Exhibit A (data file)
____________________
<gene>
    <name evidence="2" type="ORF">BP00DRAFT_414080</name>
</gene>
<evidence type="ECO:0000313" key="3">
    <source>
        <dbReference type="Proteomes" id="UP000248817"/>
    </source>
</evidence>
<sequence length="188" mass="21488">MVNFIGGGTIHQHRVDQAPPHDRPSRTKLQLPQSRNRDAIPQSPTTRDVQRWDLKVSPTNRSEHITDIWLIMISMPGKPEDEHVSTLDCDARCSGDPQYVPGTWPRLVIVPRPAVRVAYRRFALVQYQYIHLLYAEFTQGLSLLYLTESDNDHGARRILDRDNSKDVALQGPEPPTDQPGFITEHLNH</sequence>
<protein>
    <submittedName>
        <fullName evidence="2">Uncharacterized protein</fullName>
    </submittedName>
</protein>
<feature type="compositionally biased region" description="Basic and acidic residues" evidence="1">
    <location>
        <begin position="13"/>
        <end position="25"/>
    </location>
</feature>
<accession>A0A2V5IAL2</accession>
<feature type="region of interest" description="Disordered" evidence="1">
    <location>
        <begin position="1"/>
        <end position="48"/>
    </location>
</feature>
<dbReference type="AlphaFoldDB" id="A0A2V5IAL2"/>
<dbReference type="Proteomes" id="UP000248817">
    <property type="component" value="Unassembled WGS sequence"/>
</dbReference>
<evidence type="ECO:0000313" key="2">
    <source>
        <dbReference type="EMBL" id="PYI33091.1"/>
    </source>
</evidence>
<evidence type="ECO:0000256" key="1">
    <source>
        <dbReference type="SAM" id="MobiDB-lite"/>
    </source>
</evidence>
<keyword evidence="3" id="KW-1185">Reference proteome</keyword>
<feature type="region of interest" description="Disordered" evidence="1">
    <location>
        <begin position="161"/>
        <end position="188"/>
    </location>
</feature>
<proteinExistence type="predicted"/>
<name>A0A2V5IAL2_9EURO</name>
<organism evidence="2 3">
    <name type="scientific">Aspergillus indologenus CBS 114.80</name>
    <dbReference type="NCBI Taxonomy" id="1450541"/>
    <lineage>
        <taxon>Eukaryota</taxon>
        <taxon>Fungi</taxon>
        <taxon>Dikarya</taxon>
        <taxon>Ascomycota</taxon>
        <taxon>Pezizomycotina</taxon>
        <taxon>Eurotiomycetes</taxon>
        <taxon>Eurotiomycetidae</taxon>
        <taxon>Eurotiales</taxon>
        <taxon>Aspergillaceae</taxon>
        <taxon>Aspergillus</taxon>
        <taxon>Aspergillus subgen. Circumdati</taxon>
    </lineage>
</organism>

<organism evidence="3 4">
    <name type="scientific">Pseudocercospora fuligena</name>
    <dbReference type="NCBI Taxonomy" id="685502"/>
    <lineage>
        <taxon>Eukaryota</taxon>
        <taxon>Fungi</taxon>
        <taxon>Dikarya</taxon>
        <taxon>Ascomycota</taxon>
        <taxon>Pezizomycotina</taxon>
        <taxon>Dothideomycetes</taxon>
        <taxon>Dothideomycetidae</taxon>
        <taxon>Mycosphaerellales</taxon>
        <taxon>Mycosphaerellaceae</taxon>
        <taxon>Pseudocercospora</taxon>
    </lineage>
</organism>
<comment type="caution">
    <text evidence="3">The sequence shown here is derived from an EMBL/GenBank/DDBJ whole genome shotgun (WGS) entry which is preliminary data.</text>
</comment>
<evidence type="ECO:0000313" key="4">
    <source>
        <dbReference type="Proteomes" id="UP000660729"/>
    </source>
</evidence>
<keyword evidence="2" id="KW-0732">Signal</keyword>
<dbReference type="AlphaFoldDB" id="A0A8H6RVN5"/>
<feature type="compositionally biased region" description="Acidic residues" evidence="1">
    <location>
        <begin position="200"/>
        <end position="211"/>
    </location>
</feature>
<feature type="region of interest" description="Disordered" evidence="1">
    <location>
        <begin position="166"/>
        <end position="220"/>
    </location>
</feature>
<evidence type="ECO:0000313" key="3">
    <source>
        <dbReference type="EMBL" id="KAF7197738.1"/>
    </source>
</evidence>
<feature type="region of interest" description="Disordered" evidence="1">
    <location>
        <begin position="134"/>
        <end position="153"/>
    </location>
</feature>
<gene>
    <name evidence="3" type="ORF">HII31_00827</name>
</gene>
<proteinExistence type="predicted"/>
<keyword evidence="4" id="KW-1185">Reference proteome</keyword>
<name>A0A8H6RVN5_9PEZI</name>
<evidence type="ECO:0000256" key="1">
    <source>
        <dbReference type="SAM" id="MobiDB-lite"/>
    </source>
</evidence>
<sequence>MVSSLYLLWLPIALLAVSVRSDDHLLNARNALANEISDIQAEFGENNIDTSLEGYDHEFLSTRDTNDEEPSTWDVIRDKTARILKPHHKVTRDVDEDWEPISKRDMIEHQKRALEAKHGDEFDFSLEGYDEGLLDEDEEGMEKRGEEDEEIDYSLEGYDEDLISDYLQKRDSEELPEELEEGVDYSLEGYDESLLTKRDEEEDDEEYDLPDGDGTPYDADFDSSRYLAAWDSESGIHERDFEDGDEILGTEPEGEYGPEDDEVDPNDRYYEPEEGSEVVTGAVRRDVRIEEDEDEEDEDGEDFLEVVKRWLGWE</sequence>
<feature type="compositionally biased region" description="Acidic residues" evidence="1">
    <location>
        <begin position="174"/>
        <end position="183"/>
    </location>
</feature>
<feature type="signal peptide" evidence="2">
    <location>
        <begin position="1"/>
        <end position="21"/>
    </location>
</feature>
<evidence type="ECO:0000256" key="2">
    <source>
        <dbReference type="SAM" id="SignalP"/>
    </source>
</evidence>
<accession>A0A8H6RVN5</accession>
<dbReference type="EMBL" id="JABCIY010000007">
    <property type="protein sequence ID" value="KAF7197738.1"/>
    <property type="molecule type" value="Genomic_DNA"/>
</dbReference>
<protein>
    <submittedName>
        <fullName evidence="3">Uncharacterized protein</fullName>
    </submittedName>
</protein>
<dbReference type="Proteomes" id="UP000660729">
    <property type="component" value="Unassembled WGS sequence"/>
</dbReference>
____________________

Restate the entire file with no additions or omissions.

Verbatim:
<gene>
    <name evidence="2" type="ORF">BP00DRAFT_414080</name>
</gene>
<evidence type="ECO:0000313" key="3">
    <source>
        <dbReference type="Proteomes" id="UP000248817"/>
    </source>
</evidence>
<sequence length="188" mass="21488">MVNFIGGGTIHQHRVDQAPPHDRPSRTKLQLPQSRNRDAIPQSPTTRDVQRWDLKVSPTNRSEHITDIWLIMISMPGKPEDEHVSTLDCDARCSGDPQYVPGTWPRLVIVPRPAVRVAYRRFALVQYQYIHLLYAEFTQGLSLLYLTESDNDHGARRILDRDNSKDVALQGPEPPTDQPGFITEHLNH</sequence>
<protein>
    <submittedName>
        <fullName evidence="2">Uncharacterized protein</fullName>
    </submittedName>
</protein>
<feature type="compositionally biased region" description="Basic and acidic residues" evidence="1">
    <location>
        <begin position="13"/>
        <end position="25"/>
    </location>
</feature>
<accession>A0A2V5IAL2</accession>
<feature type="region of interest" description="Disordered" evidence="1">
    <location>
        <begin position="1"/>
        <end position="48"/>
    </location>
</feature>
<dbReference type="AlphaFoldDB" id="A0A2V5IAL2"/>
<dbReference type="Proteomes" id="UP000248817">
    <property type="component" value="Unassembled WGS sequence"/>
</dbReference>
<evidence type="ECO:0000313" key="2">
    <source>
        <dbReference type="EMBL" id="PYI33091.1"/>
    </source>
</evidence>
<evidence type="ECO:0000256" key="1">
    <source>
        <dbReference type="SAM" id="MobiDB-lite"/>
    </source>
</evidence>
<keyword evidence="3" id="KW-1185">Reference proteome</keyword>
<feature type="region of interest" description="Disordered" evidence="1">
    <location>
        <begin position="161"/>
        <end position="188"/>
    </location>
</feature>
<proteinExistence type="predicted"/>
<name>A0A2V5IAL2_9EURO</name>
<organism evidence="2 3">
    <name type="scientific">Aspergillus indologenus CBS 114.80</name>
    <dbReference type="NCBI Taxonomy" id="1450541"/>
    <lineage>
        <taxon>Eukaryota</taxon>
        <taxon>Fungi</taxon>
        <taxon>Dikarya</taxon>
        <taxon>Ascomycota</taxon>
        <taxon>Pezizomycotina</taxon>
        <taxon>Eurotiomycetes</taxon>
        <taxon>Eurotiomycetidae</taxon>
        <taxon>Eurotiales</taxon>
        <taxon>Aspergillaceae</taxon>
        <taxon>Aspergillus</taxon>
        <taxon>Aspergillus subgen. Circumdati</taxon>
    </lineage>
</organism>

<organism evidence="3 4">
    <name type="scientific">Pseudocercospora fuligena</name>
    <dbReference type="NCBI Taxonomy" id="685502"/>
    <lineage>
        <taxon>Eukaryota</taxon>
        <taxon>Fungi</taxon>
        <taxon>Dikarya</taxon>
        <taxon>Ascomycota</taxon>
        <taxon>Pezizomycotina</taxon>
        <taxon>Dothideomycetes</taxon>
        <taxon>Dothideomycetidae</taxon>
        <taxon>Mycosphaerellales</taxon>
        <taxon>Mycosphaerellaceae</taxon>
        <taxon>Pseudocercospora</taxon>
    </lineage>
</organism>
<comment type="caution">
    <text evidence="3">The sequence shown here is derived from an EMBL/GenBank/DDBJ whole genome shotgun (WGS) entry which is preliminary data.</text>
</comment>
<evidence type="ECO:0000313" key="4">
    <source>
        <dbReference type="Proteomes" id="UP000660729"/>
    </source>
</evidence>
<keyword evidence="2" id="KW-0732">Signal</keyword>
<dbReference type="AlphaFoldDB" id="A0A8H6RVN5"/>
<feature type="compositionally biased region" description="Acidic residues" evidence="1">
    <location>
        <begin position="200"/>
        <end position="211"/>
    </location>
</feature>
<feature type="region of interest" description="Disordered" evidence="1">
    <location>
        <begin position="166"/>
        <end position="220"/>
    </location>
</feature>
<evidence type="ECO:0000313" key="3">
    <source>
        <dbReference type="EMBL" id="KAF7197738.1"/>
    </source>
</evidence>
<feature type="region of interest" description="Disordered" evidence="1">
    <location>
        <begin position="134"/>
        <end position="153"/>
    </location>
</feature>
<gene>
    <name evidence="3" type="ORF">HII31_00827</name>
</gene>
<proteinExistence type="predicted"/>
<keyword evidence="4" id="KW-1185">Reference proteome</keyword>
<name>A0A8H6RVN5_9PEZI</name>
<evidence type="ECO:0000256" key="1">
    <source>
        <dbReference type="SAM" id="MobiDB-lite"/>
    </source>
</evidence>
<sequence>MVSSLYLLWLPIALLAVSVRSDDHLLNARNALANEISDIQAEFGENNIDTSLEGYDHEFLSTRDTNDEEPSTWDVIRDKTARILKPHHKVTRDVDEDWEPISKRDMIEHQKRALEAKHGDEFDFSLEGYDEGLLDEDEEGMEKRGEEDEEIDYSLEGYDEDLISDYLQKRDSEELPEELEEGVDYSLEGYDESLLTKRDEEEDDEEYDLPDGDGTPYDADFDSSRYLAAWDSESGIHERDFEDGDEILGTEPEGEYGPEDDEVDPNDRYYEPEEGSEVVTGAVRRDVRIEEDEDEEDEDGEDFLEVVKRWLGWE</sequence>
<feature type="compositionally biased region" description="Acidic residues" evidence="1">
    <location>
        <begin position="174"/>
        <end position="183"/>
    </location>
</feature>
<feature type="signal peptide" evidence="2">
    <location>
        <begin position="1"/>
        <end position="21"/>
    </location>
</feature>
<evidence type="ECO:0000256" key="2">
    <source>
        <dbReference type="SAM" id="SignalP"/>
    </source>
</evidence>
<accession>A0A8H6RVN5</accession>
<dbReference type="EMBL" id="JABCIY010000007">
    <property type="protein sequence ID" value="KAF7197738.1"/>
    <property type="molecule type" value="Genomic_DNA"/>
</dbReference>
<protein>
    <submittedName>
        <fullName evidence="3">Uncharacterized protein</fullName>
    </submittedName>
</protein>
<dbReference type="Proteomes" id="UP000660729">
    <property type="component" value="Unassembled WGS sequence"/>
</dbReference>